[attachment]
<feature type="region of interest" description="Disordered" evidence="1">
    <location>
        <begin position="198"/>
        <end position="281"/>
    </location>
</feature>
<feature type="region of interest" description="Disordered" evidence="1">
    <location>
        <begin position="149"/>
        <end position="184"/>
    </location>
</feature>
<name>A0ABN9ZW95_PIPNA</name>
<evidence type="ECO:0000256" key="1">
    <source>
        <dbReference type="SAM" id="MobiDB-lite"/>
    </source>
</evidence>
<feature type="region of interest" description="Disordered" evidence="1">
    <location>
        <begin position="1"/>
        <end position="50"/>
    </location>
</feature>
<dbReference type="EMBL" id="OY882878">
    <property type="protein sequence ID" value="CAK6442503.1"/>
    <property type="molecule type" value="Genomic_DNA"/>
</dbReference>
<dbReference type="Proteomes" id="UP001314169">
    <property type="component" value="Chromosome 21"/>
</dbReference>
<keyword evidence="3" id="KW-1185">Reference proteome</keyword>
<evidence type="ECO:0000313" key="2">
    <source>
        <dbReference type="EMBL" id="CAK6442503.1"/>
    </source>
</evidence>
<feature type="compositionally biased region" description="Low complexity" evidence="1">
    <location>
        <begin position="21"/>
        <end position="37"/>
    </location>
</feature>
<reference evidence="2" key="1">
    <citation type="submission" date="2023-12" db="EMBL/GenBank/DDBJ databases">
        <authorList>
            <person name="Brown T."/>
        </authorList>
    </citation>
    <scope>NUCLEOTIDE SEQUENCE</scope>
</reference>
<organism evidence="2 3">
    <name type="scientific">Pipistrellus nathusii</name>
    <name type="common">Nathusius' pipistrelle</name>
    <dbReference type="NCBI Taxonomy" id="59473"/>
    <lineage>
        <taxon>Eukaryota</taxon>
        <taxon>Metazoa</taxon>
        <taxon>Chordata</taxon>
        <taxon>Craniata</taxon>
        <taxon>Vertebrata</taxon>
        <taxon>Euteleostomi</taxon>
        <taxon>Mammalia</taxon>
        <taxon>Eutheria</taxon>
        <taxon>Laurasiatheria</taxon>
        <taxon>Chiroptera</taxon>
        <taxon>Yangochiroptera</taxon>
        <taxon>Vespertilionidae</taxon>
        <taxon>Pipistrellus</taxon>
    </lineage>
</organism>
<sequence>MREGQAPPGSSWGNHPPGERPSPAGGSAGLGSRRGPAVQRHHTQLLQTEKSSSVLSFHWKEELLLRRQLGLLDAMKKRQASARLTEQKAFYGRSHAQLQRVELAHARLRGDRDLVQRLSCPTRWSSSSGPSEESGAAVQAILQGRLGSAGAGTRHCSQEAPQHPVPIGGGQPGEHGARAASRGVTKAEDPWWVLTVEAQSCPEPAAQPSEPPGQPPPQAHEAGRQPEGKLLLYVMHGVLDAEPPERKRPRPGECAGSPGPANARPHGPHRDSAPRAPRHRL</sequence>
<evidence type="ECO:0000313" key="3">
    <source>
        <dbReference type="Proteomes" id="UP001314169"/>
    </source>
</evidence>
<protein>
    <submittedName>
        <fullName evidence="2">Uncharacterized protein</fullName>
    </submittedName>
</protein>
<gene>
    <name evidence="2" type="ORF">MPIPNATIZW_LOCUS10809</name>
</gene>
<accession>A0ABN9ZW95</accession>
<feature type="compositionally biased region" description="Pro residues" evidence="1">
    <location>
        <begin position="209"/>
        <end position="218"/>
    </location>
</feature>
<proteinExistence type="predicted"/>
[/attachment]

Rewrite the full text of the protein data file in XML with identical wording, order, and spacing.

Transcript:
<feature type="region of interest" description="Disordered" evidence="1">
    <location>
        <begin position="198"/>
        <end position="281"/>
    </location>
</feature>
<feature type="region of interest" description="Disordered" evidence="1">
    <location>
        <begin position="149"/>
        <end position="184"/>
    </location>
</feature>
<name>A0ABN9ZW95_PIPNA</name>
<evidence type="ECO:0000256" key="1">
    <source>
        <dbReference type="SAM" id="MobiDB-lite"/>
    </source>
</evidence>
<feature type="region of interest" description="Disordered" evidence="1">
    <location>
        <begin position="1"/>
        <end position="50"/>
    </location>
</feature>
<dbReference type="EMBL" id="OY882878">
    <property type="protein sequence ID" value="CAK6442503.1"/>
    <property type="molecule type" value="Genomic_DNA"/>
</dbReference>
<dbReference type="Proteomes" id="UP001314169">
    <property type="component" value="Chromosome 21"/>
</dbReference>
<keyword evidence="3" id="KW-1185">Reference proteome</keyword>
<evidence type="ECO:0000313" key="2">
    <source>
        <dbReference type="EMBL" id="CAK6442503.1"/>
    </source>
</evidence>
<feature type="compositionally biased region" description="Low complexity" evidence="1">
    <location>
        <begin position="21"/>
        <end position="37"/>
    </location>
</feature>
<reference evidence="2" key="1">
    <citation type="submission" date="2023-12" db="EMBL/GenBank/DDBJ databases">
        <authorList>
            <person name="Brown T."/>
        </authorList>
    </citation>
    <scope>NUCLEOTIDE SEQUENCE</scope>
</reference>
<organism evidence="2 3">
    <name type="scientific">Pipistrellus nathusii</name>
    <name type="common">Nathusius' pipistrelle</name>
    <dbReference type="NCBI Taxonomy" id="59473"/>
    <lineage>
        <taxon>Eukaryota</taxon>
        <taxon>Metazoa</taxon>
        <taxon>Chordata</taxon>
        <taxon>Craniata</taxon>
        <taxon>Vertebrata</taxon>
        <taxon>Euteleostomi</taxon>
        <taxon>Mammalia</taxon>
        <taxon>Eutheria</taxon>
        <taxon>Laurasiatheria</taxon>
        <taxon>Chiroptera</taxon>
        <taxon>Yangochiroptera</taxon>
        <taxon>Vespertilionidae</taxon>
        <taxon>Pipistrellus</taxon>
    </lineage>
</organism>
<sequence>MREGQAPPGSSWGNHPPGERPSPAGGSAGLGSRRGPAVQRHHTQLLQTEKSSSVLSFHWKEELLLRRQLGLLDAMKKRQASARLTEQKAFYGRSHAQLQRVELAHARLRGDRDLVQRLSCPTRWSSSSGPSEESGAAVQAILQGRLGSAGAGTRHCSQEAPQHPVPIGGGQPGEHGARAASRGVTKAEDPWWVLTVEAQSCPEPAAQPSEPPGQPPPQAHEAGRQPEGKLLLYVMHGVLDAEPPERKRPRPGECAGSPGPANARPHGPHRDSAPRAPRHRL</sequence>
<evidence type="ECO:0000313" key="3">
    <source>
        <dbReference type="Proteomes" id="UP001314169"/>
    </source>
</evidence>
<protein>
    <submittedName>
        <fullName evidence="2">Uncharacterized protein</fullName>
    </submittedName>
</protein>
<gene>
    <name evidence="2" type="ORF">MPIPNATIZW_LOCUS10809</name>
</gene>
<accession>A0ABN9ZW95</accession>
<feature type="compositionally biased region" description="Pro residues" evidence="1">
    <location>
        <begin position="209"/>
        <end position="218"/>
    </location>
</feature>
<proteinExistence type="predicted"/>